This view is shared by Esma. In a report on market data fees published on December 5, Esma states: “Esma agrees with feedback received from many stakeholders that ensuring compliance with the provision of delayed data appears to be mainly an enforcement issue which is an area to be looked into by competent authorities and Esma.”
The European watchdog also states the May 2018 Q&A already addresses restrictive data licences.
“Esma agrees that the use of restrictive terms and conditions may undermine the usability of delayed data but considers that this is already covered in the Q&A,” states the report.
Tale of the tape
Whether or not users believe data providers are justified in charging for their services, an alternative solution would be for legislators to ensure the creation of a so-called consolidated tape provider. Such an entity would collect trade data from the APAs, aggregate it and disseminate feeds of price and volume data to market participants.
Indeed Mifid II envisages the creation of a consolidated tape by private entities but no company has so far stepped forward over fears that the regulatory requirements would be too burdensome, observers suggest. Tape providers have to ensure the accuracy of feeds and release the data for free 15 minutes after publishing a real-time feed.
“The consolidated tape is the avenue for industry and regulators to coalesce around to address the challenges we see today of insufficient access and cost of the transparency data,” says Sassan Danesh, a managing partner at technology firm Etrading Software. “It will require some kind of regulatory push to get that consolidate tape set up. The reason why we have no consolidated tape in the EU is because everything is voluntary.”
In its recent report on market data fees, Esma states a consolidated tape for equities would reduce the market power trading venues have when selling real-time post-trade data. Within the report it recommends the creation of a consolidated tape for equities and for amendments to be made to legislation to specify APAs must submit data to the tape provider.
Esma’s recommendation increases the chances of a regulated tape being created but it will be down to the EU’s three legislators, the European Commission, Parliament and Council of the EU, to decide if it should be created and how.
For your eyes only
All APAs publishing data on their own websites require users to agree to terms of service but each of these differ in how they work and what limitations are placed on users.
Fenics, which publishes data from BGC’s trading platforms, states the data is for “personal use only” and that users need an enterprise licence for “internal business purposes”.
It is understood that this aligns with standard licensing agreements before Mifid II came into force. There are use cases where there is no restriction, for example, when the data is used for analysis of best execution or market trends. However, if a bank was to offer those services and research to clients for a charge, then the bank would have to take out an enterprise licence.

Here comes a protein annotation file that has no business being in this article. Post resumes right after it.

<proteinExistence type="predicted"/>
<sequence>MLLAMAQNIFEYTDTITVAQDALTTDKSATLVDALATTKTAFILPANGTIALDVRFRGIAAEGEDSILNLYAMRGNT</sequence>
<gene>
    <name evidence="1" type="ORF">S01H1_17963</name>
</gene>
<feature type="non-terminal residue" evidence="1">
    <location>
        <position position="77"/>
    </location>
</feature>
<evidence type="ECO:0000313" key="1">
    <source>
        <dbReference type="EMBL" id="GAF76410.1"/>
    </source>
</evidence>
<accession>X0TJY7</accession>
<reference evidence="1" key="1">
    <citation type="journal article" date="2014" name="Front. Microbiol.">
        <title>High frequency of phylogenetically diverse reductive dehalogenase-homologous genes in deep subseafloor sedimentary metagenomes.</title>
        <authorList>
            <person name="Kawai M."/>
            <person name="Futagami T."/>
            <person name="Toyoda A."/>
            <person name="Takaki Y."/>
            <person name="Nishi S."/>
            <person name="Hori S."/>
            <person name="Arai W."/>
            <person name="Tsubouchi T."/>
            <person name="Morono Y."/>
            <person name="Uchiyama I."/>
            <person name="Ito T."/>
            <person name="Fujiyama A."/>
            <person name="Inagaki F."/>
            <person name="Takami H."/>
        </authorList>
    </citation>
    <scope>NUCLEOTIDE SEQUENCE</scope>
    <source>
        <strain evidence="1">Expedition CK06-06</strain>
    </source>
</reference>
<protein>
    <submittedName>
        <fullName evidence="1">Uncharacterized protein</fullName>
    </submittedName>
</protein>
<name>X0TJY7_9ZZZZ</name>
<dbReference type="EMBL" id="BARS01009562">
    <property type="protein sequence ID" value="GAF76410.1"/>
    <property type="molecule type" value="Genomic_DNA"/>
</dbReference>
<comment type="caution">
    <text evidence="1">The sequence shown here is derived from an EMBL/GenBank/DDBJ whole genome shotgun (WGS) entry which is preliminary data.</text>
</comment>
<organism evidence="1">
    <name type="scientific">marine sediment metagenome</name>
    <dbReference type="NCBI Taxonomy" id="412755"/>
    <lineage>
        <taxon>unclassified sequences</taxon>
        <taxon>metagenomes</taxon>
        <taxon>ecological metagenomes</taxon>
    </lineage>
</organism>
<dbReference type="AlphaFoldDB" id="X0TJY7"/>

An enterprise licence would also have to be purchased if users wanted to input the data in their internal risk systems or within pricing algorithms.
Finally, vendors wanting to resell the data must pay more than the enterprise licence.
Tradeweb’s terms of service state the information is “display only” and cannot be used for “commercial purposes” unless the user has Tradeweb’s express permission. Tradeweb wouldn’t state what use cases would count as non-commercial. Prospective users would need to discuss with the vendor how they intended to use the data.
“We’d need to go into detail into exactly how it is being used,” says Simon Maisey, global head of business development at Tradeweb. “It is hard to be too generic, which is why the agreements we have in there are generic and we need to have a conversation around that.”
Other data licences only restrict the circumstances where a user seeks to resell the data. For example, Trax’s terms of service state the data can be used for “internal business purposes” but not for “commercial purposes” and users cannot redistribute the data unless free of charge.
A spokesperson for Trax says internal business purposes would not bar banks nor end-users from using the information to create pricing or hedging algorithms or for their own analysis of the market. The spokesperson adds that users cannot resell the raw data or use it for a commercial service.
Nex says its delayed data is for “personal and internal information purposes”. Users must agree not to resell the data.
Euronext states there are no restrictions on the use of the data other than in the event of redistribution.
CBOE users can only use the data in accordance with Mifid II and specifically references the Esma Q&A that declares APAs can set restrictions on users that redistribute the data for a fee.
Deutsche Börse’s licence states users must only use data for their own “private purposes” and will neither disseminate it to third parties nor use it for the commercial benefit of a third party.
A spokesperson for Deutsche Börse says banks and end-users can use the delayed data for free, while onward dissemination from vendors reselling the data is liable to fees.
Risk.net could not find a data licence on Bloomberg’s website specifically for their APA service but it is understood that users can use the data for internal purposes and the resale of that data is not allowed.
A spokesperson at Nasdaq says it is difficult to state what specific use cases free data can be used for. However, as a general rule, the firm’s data is free to use but cannot be resold or redistributed.
Editing by Alex Krohn and Louise Marshall